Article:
Jhelli Beam [Explicit]

June 9, 2009 | Format: MP3

$9.49
Also available in CD Format
Song Title
Time
Popularity  
30
1
4:16
30
2
2:36
30
3
5:08
30
4
2:36
30
5
3:23
30
6
4:07
30
7
3:02
30
8
2:16
30
9
3:48
30
10
5:11
30
11
3:29
30
12
2:37
30
13
5:09
30
14
3:03
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Product Details

  • Original Release Date: June 5, 2009
  • Release Date: June 5, 2009
  • Label: Anti/Epitaph
  • Copyright: 2009 Anti, Inc.
  • Record Company Required Metadata: Music file metadata contains unique purchase identifier. Learn more.
  • Total Length: 50:41
  • Genres:
  • Format: Explicit Lyrics
  • ASIN: B002BGWLTY
  • Average Customer Review: 4.0 out of 5 stars  See all reviews (7 customer reviews)
  • Amazon Best Sellers Rank: #111,063 Paid in Albums (See Top 100 Paid in Albums)

Customer Reviews

4.0 out of 5 stars
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Most Helpful Customer Reviews

5 of 5 people found the following review helpful By mateo gutierrez on October 1, 2009
Format: Vinyl
This is an amazing album. I just wanted to make it clear that the track listing amazon has up for the vinyl album is not accurate. The songs "Do The Wop", "World Agape", "Unsafe Sextet/Gilded Hearts of Booklovers", and "I've Always Known" are not on the vinyl album. The vinyl does have a track called "Moon Boots" that is not on the cd or download versions.

This doesn't really matter though since the vinyl comes with a code to download the full cd version of the album from Anti's website.
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4 of 5 people found the following review helpful By J. Brazil on August 28, 2009
Format: Audio CD Verified Purchase
I've been a BD fan since Temporary Forever, so I wanted that in the clear before going for the jugular. I love Busdriver's past works. I loved the cerebral drifting of Roadkill Overcoat. I enjoyed the snarky anger of Fear of a Black Tangent and I especially loved the avant garde of The Weather, but Jhelli Beam leaves me longing yet satisfied simultaneously. I'm satisfied because I can totally hear the musically experimental maturity of BDs' work. It's nothing I've heard from him before and I love that he's taking a leap in the right direction.

Still, I am disappointed with Jhelli Beam's lyrical content. Perhaps I am spoiled from the raw power of BD's lyrics from ediT's Crunk de Galle, or heartfelt confusion from Daedelus' 'Something Bells' matching that of Pigeon John or even Etheral Driftwood's eeriness, but most of JB's content makes me feel that Busdriver was digging in the bottom of the creative barrel and just tossing it on a track. This is only with the exception of 'Least Favorite Rapper', which is the best track on the album, in my opinion.

Still, I would recommend Jhelli Beam to long time fans hands down; even BD's less than stellar is leagues better than mainstream's best. As for new listeners, I would recommend Temporary Forever or Fear of a Black Tangent before graduating to Jhelli Beam.
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2 of 3 people found the following review helpful By Jason Harrington on September 24, 2009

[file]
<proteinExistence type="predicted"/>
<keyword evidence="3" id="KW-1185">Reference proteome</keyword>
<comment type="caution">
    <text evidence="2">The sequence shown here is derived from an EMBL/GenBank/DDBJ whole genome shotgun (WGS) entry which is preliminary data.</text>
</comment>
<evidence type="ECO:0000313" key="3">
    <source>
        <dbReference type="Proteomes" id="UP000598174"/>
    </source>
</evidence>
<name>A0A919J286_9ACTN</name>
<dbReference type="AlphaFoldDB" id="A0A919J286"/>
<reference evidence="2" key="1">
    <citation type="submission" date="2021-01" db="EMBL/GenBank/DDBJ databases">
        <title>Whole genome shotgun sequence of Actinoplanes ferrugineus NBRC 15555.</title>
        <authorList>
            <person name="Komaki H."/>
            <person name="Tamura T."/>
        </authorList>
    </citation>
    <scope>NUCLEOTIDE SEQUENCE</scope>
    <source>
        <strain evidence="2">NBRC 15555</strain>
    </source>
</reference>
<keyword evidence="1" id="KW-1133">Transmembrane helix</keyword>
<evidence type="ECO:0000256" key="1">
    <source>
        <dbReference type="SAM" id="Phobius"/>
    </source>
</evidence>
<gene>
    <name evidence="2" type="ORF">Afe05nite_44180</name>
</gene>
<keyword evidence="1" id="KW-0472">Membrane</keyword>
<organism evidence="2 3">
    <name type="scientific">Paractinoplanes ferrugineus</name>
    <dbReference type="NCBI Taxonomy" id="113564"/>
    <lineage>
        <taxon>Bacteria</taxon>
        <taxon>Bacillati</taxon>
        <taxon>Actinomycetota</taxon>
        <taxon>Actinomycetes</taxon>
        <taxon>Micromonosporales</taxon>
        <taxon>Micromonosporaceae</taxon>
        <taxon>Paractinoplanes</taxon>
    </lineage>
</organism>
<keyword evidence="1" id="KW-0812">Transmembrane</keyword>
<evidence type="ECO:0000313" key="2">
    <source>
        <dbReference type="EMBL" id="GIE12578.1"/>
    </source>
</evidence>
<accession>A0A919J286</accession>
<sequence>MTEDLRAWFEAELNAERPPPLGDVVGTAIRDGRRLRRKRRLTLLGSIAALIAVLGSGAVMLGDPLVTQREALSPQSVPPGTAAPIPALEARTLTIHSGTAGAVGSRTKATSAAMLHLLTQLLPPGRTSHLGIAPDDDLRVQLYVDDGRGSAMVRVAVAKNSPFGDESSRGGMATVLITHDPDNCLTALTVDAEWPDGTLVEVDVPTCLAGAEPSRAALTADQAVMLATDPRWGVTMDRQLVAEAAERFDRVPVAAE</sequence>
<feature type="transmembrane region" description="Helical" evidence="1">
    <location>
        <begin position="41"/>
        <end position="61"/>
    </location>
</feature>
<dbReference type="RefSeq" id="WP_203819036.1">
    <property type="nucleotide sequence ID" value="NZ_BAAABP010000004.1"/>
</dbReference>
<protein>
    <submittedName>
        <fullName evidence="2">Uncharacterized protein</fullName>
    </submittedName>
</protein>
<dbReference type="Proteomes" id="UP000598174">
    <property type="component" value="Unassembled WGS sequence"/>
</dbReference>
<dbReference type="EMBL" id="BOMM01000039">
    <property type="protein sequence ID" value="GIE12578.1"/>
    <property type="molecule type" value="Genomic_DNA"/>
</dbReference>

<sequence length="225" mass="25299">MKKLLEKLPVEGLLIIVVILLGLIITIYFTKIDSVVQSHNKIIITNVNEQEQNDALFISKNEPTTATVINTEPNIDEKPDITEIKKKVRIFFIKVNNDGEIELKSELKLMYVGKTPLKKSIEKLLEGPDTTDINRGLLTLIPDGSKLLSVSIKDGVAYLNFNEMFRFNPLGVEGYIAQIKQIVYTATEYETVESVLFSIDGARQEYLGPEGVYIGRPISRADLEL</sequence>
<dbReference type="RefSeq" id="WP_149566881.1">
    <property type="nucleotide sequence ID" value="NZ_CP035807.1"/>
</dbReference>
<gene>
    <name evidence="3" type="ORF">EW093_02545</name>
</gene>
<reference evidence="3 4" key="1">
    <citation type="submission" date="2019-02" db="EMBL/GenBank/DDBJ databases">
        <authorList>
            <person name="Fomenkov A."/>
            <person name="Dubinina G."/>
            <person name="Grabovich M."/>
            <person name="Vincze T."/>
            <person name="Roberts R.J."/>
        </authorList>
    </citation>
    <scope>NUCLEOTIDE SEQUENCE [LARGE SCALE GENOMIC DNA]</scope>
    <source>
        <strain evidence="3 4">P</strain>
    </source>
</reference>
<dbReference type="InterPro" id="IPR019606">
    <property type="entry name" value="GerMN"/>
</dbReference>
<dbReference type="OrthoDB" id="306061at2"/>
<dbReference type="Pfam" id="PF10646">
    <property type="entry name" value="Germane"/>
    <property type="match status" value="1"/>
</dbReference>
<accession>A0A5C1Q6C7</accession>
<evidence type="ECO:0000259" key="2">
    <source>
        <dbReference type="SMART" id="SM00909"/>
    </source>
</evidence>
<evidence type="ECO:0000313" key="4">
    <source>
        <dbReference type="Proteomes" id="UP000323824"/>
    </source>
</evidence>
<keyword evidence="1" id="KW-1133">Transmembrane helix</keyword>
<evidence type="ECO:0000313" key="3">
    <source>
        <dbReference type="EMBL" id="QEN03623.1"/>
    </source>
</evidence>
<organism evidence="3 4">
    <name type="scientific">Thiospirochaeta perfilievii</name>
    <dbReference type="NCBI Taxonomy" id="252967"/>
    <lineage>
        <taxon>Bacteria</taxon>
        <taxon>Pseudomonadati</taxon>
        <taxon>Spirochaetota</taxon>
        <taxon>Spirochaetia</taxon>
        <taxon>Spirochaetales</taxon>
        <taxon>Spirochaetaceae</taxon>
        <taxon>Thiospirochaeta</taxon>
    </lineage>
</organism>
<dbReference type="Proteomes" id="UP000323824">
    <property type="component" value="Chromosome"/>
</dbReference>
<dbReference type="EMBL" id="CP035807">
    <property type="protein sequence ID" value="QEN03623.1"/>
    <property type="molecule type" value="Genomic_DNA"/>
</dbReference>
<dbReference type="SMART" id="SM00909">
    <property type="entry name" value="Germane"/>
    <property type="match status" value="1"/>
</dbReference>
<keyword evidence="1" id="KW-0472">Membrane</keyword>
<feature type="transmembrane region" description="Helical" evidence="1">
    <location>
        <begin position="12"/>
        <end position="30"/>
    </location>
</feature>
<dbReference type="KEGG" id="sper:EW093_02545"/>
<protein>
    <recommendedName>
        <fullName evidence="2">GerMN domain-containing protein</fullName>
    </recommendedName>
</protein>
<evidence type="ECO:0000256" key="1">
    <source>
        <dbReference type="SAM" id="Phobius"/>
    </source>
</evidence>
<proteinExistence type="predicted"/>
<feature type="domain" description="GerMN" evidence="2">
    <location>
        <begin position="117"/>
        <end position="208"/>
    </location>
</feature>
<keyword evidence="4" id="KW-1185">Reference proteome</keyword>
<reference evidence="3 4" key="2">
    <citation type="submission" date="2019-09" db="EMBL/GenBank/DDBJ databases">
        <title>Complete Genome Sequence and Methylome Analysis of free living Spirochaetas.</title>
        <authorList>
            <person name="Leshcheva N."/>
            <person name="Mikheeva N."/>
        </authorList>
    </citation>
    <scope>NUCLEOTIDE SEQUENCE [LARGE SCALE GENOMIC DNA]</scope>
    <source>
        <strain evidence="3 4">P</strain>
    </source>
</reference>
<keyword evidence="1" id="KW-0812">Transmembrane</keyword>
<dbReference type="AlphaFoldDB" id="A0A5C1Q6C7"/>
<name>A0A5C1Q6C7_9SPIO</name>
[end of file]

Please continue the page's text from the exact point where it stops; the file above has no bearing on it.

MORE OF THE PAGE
Format: Audio CD Verified Purchase
My praise for this album was not as immediately realized as Roadkill Overcoat, which was a successful effort (albeit over-produced) to pick up the bits and pieces of his audience and bring them together under an umbrella of palatable Busdriver-groomed post-pop. It took me a second to get over the excursions of hearing Busdriver's nasal self-indulgence stripped down to just him and what appears to be simply a progressive drummer, as this experiemnt was chosen for somewhere in the center of the album. I'm sure the art-schoolers who loved Bjork's Medulla were all XOXOXO over that bit, but I like synthesizers and rap that seems to loath rap conventions. I like lyrics so thick that I stand little chance of solving the proverbial puzzle. But I am not someone who is interested in overlooking a smart indie-pop hook either. Anyway, whatever. This is very satisfactory to my brain and subwoofers and surely destined for my year-end list. The previous reviewer suggested quite possibly the most difficult Busdriver albums, Temporary Forever and Fear of a Black Tangent, which is surely where to go for artistic integrity, but I suppose my diagnosis for Jelli Beam is more like a mix of the ballsout deep art of Black Tangent, and the synthesized and sometimes harmonious Roadkill Overcoat. This album is what the universe programmed Busdriver to make though. It's supposed to be just like this. I want to lick his hair and feel gross later. Please rate my review very low, because Least Favorite Rapper is like a normal song to recommend to whoever has reservations about this level of weirdness anyway. Thank goodness most of the humans are replaced already. Sheesh!
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By M. Marrone on September 17, 2013
Format: MP3 Music Verified Purchase
It's Busdriver. Of course it's good. Really good album from an excellent artist. While you are in the area looking for music, might I recommend 'Milo.'
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